After a terrible summer of box-office woes, there’s been one movie that’s almost singlehandedly saved the day: Andy Muschietti’s adaptation of Stephen King’s It. Somehow, the supernatural horror has tapped into the zeitgeist, bringing traditionally non-horror viewers to the cinema. Earlier in the year, Get Out managed the same, impressing critics and audiences alike while grossing $252.4m (£193.4m) from a $4.5m budget.
Come festival season, it’s clear that horror/genre movies have finally found their place on the circuit. Notably, the London Film Festival (LFF) – traditionally known for featuring niche world cinema – has accepted these scary/terrifying flicks with open arms, horror making up a large percentage of the most talked-about films.
Heading up the pack comes The Shape of Water, a fantasy romance from horror auteur Guillermo del Toro that heavily borrows from the genre. Then there’s Brawl in Cell Block 99, directed by Bone Tomahawk’s S Craig Zahler and featuring some of the most violent scenes depicted on screen in recent years. The Killing of a Sacred Deer, from The Lobster’s Yorgos Lanthimos has been terrifying festival-goers since Cannes. Joachim Trier’s supernatural thriller Thelma (about a girl whose sexual awakening triggers some fantastical powers) will also be screening, as will the upcoming Jeffrey Dahmer biography My Friend Dahmer.
“It’s a really great year for horror and genre in general,” says Michael Blyth, curator of the Cult strand, a banner under which many of these films are playing. Thanks to the Cult strand – which has been running for six years – more and more genre, horror, and fantasy fiction movies have found their way onto the line-up.
“For a long time, there was was something missing from LFF, an audience we weren’t serving. We started the Cult strand because it seemed only time we showcased horror and science fiction. Before then, we’d show one or two every year. Now, with a specific focus on this type of cinema, we are taking horror seriously and exhibiting genre in more ways.”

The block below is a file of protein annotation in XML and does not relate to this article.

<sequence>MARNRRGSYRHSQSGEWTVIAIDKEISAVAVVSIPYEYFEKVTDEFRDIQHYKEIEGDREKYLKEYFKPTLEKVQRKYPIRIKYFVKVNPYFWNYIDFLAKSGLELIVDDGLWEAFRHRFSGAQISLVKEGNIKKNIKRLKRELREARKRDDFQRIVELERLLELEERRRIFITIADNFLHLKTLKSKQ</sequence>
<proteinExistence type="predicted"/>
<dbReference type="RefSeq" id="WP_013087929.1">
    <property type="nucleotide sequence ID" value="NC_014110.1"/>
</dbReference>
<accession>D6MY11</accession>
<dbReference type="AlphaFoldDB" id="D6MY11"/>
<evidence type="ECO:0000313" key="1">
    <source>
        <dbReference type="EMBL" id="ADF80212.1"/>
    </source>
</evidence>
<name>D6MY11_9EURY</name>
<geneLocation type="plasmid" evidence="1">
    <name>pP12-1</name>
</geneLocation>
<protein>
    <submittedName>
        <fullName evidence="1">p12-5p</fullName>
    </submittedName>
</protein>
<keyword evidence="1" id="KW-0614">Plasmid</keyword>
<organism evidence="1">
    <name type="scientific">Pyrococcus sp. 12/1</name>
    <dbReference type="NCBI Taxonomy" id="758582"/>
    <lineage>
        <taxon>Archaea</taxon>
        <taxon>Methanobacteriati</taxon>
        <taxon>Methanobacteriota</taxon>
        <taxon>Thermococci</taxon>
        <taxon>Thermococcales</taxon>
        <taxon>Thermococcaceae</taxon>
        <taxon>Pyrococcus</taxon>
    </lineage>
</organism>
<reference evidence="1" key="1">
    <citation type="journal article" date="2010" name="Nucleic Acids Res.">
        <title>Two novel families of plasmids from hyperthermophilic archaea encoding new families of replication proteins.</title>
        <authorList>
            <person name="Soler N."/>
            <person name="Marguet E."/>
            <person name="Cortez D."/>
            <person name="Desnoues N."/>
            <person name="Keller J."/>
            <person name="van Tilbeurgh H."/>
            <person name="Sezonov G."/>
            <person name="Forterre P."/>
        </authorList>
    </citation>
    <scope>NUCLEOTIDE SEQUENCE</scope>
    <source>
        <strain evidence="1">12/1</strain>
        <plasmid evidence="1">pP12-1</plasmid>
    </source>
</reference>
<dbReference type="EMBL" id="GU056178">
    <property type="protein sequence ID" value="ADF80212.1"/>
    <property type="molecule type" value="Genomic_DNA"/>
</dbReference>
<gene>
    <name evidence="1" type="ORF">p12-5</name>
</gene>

Blyth uses The Shape of Water – an Oscar frontrunner – as an example of how times have changed. “Del Toro is obviously a huge horror fan, all his work is somehow indebted to the genre. This is very much a love letter to those movies. He’s done it in a way that’s beautiful, engaging and romantic. As a result, the movie appeals to the hardcore horror crowd but has a life beyond that.”
One term that’s been thrown around recently is “elevated horror”, especially since the successes of Get Out, It Follows and The Witch. The term, though, implies there’s a limit to how good normal horror movies are before they become something different.
“What users of the term are saying is there’s an unacceptable type of horror and acceptable,” Blyth says. “When these films are critically acclaimed, winning awards, we shouldn’t shy away from them being horror. When I’m programming for the festival, I’m celebrating them as horror movies. I’m saying, ‘if you like horror movies, come and see them, because they’re going to be completely satisfying’. it’s very important we talk about horror in the purest forms.”
Although the genre has been notably successful recently, horror has nearly always had a place in mainstream cinema. Throughout the Eighties, slashers were particularly popular. Come the Nineties, a wave of post-modern horrors swept across cinema, followed closely by torture porn. One reason, as mentioned above, is their ability to tap into the populous zeitgeist.
“Over the years, horror has consistently – in literature and film – pushed the envelope on things we need to look at and talk about,” says Andy Nyman, the co-director of Ghost Stories, a “supernatural thriller/horror” playing at LFF. “One of the reasons It seems so resonant at the moment is the film’s message, that fear itself is something you should be scared of. It’s doing that in a world where we’re constantly told to be afraid of shit that we don’t need to be afraid of.”
Nyman points to one of the most iconic horror movies ever made – George A Romero’s Dawn of the Dead – noting how the auteur was showing the world how consumerism was literally turning people into the walking dead. Similarly, debut director David Freyne uses zombies to represent a political point in The Cured, starring Ellen Page and also showing at LFF.